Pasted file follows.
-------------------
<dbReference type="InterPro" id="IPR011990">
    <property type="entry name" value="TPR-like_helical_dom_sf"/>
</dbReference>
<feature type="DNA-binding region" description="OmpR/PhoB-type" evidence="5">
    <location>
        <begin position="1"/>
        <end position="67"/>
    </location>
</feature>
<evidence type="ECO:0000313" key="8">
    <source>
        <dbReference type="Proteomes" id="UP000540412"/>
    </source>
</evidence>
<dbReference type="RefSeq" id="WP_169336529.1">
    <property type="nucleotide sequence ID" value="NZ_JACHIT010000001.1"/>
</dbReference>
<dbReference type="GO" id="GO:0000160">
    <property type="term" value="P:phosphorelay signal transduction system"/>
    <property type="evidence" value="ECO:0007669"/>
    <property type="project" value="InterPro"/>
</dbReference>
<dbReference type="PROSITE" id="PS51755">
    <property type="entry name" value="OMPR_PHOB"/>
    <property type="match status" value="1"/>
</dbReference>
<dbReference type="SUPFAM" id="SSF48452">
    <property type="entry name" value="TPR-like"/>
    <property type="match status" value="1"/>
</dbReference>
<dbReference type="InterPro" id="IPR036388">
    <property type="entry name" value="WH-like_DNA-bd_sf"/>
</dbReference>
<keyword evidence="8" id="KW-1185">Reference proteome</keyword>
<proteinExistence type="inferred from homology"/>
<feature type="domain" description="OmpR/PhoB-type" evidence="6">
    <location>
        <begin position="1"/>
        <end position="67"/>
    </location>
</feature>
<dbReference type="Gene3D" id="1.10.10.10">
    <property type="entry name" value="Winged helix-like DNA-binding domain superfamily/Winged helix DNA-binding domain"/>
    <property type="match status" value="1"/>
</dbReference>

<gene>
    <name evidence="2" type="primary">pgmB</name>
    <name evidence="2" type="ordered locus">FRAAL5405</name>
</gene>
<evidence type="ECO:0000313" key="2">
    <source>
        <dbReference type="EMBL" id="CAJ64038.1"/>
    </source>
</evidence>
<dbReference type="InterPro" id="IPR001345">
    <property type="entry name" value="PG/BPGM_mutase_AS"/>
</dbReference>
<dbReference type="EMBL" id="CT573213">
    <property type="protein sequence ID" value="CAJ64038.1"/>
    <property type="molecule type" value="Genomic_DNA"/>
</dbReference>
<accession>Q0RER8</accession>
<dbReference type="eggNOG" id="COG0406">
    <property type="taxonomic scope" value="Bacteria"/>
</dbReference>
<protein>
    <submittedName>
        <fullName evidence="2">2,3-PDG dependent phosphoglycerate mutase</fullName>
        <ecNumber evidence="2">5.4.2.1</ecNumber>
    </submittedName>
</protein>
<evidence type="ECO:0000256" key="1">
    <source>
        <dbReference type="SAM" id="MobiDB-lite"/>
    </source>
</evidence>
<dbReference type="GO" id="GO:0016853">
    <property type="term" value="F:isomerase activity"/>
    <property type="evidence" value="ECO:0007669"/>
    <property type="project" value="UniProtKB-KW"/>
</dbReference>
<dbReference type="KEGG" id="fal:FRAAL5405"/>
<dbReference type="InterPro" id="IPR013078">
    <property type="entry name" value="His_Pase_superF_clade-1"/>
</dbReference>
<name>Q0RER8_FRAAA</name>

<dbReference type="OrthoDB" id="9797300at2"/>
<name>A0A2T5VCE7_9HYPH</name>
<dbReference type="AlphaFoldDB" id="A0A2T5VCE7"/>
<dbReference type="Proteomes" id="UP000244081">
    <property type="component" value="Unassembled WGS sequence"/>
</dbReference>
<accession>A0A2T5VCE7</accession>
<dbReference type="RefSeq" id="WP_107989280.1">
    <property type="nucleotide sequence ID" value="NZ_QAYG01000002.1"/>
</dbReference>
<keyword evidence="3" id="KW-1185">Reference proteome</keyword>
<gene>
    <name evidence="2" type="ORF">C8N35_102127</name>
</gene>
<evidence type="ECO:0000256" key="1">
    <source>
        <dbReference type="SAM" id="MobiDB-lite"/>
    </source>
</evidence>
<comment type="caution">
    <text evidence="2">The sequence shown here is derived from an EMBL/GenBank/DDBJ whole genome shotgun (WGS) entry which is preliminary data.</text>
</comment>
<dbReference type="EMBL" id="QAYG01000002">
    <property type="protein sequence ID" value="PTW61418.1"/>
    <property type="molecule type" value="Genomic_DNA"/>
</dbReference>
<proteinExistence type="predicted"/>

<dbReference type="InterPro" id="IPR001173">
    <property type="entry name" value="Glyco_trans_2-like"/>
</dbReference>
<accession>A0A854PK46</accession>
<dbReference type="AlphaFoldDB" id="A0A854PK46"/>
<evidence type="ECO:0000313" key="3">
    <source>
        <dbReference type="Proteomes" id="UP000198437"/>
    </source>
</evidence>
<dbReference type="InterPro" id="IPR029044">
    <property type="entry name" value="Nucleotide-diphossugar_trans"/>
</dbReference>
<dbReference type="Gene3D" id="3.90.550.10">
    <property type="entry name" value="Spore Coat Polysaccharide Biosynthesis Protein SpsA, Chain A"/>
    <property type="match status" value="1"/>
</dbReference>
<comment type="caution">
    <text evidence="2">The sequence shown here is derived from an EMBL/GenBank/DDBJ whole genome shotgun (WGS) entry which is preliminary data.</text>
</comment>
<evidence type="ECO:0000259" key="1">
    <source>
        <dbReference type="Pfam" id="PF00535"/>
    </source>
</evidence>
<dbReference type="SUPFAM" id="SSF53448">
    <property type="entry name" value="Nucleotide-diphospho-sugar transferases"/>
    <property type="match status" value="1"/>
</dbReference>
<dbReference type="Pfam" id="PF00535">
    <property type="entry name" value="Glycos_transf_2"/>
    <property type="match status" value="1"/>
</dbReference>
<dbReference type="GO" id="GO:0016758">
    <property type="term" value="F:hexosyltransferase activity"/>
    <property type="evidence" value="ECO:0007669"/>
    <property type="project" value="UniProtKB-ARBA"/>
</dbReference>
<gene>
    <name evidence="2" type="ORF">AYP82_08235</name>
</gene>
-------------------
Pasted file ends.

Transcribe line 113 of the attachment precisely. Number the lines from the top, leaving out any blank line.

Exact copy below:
<proteinExistence type="predicted"/>